Nola wants nothing more than a summer on her own—and a job at an upscale Maine coast resort sounds ideal. She’ll have plenty of beach time between waitressing, some freedom from stresses back home, and the chance to make new friends. Enter Carly, the perfect pal: full of jokes, ideas, energy—and experienced at being away from her mysterious family. But Carly turns out to be much more complicated than the standard summer buddy—her borderline personality can turn on Nola in a flash, and even love becomes a rivalry. As the girls’ instant friendship unhinges by subtle, increasingly powerful turns, the commonplace becomes dramatic—and the outcome unforgettable.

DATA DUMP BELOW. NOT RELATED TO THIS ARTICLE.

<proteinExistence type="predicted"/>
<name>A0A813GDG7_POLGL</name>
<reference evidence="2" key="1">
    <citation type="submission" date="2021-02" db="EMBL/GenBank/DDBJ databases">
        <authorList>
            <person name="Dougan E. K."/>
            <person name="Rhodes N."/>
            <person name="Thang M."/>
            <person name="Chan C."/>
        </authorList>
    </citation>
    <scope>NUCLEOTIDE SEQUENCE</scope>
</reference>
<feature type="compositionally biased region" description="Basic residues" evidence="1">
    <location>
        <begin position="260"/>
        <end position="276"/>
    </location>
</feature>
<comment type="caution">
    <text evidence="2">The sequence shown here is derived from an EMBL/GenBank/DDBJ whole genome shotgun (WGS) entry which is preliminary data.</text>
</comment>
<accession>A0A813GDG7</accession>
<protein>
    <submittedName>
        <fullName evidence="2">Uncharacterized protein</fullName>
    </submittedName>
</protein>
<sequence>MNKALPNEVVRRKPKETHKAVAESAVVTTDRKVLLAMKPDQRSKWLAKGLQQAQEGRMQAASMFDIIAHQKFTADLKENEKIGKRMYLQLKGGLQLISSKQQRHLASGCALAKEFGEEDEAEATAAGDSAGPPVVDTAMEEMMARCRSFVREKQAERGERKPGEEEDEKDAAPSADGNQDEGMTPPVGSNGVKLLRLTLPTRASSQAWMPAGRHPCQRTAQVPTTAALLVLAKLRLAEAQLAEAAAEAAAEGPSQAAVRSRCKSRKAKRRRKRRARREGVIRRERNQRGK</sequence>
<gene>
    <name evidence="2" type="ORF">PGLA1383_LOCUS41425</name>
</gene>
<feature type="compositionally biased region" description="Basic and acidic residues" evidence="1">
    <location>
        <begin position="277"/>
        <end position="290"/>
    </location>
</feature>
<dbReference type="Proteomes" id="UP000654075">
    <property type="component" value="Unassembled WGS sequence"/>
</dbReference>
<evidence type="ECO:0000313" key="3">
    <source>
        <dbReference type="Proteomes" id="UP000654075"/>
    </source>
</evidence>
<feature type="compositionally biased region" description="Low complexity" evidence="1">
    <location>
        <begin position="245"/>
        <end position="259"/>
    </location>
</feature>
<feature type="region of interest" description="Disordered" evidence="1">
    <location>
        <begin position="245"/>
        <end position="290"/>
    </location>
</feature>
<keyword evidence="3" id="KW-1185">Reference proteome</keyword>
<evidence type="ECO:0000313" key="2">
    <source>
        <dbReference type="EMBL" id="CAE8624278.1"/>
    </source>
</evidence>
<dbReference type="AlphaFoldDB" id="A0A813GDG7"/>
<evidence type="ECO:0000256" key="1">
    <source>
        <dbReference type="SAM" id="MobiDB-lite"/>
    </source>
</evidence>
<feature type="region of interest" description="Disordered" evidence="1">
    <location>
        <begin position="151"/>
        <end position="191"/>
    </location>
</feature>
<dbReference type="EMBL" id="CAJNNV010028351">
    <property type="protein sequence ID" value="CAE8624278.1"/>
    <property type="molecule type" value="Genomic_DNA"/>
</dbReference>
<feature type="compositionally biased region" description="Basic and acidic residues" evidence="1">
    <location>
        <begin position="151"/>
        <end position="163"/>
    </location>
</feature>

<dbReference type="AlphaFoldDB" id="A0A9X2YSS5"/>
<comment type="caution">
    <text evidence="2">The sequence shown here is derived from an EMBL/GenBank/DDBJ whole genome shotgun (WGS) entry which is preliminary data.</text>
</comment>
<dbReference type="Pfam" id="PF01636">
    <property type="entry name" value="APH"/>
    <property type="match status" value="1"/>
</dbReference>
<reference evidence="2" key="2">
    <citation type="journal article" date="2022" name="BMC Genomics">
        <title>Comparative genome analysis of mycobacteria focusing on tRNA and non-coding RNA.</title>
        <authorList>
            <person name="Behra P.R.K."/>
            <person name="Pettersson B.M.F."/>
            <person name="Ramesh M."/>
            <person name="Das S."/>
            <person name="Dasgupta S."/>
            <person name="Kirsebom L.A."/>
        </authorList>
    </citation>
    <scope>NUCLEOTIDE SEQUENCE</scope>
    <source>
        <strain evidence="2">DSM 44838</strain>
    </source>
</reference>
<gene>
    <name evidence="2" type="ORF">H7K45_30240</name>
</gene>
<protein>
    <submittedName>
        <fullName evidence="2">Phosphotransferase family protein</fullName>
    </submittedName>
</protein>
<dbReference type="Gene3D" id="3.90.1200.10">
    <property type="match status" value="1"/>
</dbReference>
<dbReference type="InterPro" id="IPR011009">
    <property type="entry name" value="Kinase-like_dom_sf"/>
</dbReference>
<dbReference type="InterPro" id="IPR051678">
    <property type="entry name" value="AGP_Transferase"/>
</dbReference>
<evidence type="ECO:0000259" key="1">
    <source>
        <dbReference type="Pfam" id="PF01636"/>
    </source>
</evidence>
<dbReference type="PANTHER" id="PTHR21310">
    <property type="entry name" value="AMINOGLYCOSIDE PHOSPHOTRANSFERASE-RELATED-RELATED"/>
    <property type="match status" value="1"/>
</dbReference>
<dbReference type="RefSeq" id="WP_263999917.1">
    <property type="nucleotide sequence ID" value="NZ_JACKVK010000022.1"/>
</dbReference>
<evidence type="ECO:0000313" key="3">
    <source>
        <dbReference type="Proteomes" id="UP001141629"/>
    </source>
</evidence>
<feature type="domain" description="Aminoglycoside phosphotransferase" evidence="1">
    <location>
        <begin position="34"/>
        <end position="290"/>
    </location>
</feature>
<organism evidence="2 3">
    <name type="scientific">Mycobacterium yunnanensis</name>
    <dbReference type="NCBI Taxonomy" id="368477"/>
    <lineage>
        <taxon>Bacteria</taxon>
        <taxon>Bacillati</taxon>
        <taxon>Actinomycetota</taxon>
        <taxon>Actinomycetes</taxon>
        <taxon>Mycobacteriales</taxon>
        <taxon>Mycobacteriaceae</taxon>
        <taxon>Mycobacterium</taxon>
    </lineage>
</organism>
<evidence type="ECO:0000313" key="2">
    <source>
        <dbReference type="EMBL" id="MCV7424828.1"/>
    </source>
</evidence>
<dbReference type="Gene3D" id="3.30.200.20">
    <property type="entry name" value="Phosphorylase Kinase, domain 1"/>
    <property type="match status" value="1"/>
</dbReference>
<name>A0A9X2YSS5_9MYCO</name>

Seventeen-year-old Nola Werth puts aside guilt about leaving her cancer-stricken younger sister at home as she boards a bus intent on having "a scrapbook teen experience in just one summer," with a job waiting tables at a Maine resort. Sarah Dessen fans seem the natural audience for what ensues two months of learning about boys, friends, and where to place the fish fork. Friction is provided in the form of Carly, a girl Nola meets on the bus who quickly worms her way into a job at the same hotel and becomes Nola's roommate. Nola's first-person, present-tense narration is a bit too writerly to be believable: she describes herself as "thinly present"; she and her sister speak to each other in haiku throughout. And though Nola discusses her lack of confidence at length, she easily nails the lead in the end-of-the-summer play that is staged for the guests. Despite these minor flaws, the story has undeniable appeal, in large part because of the tension provided by Carly, who may or may not be a psychopath. Ages 12 up.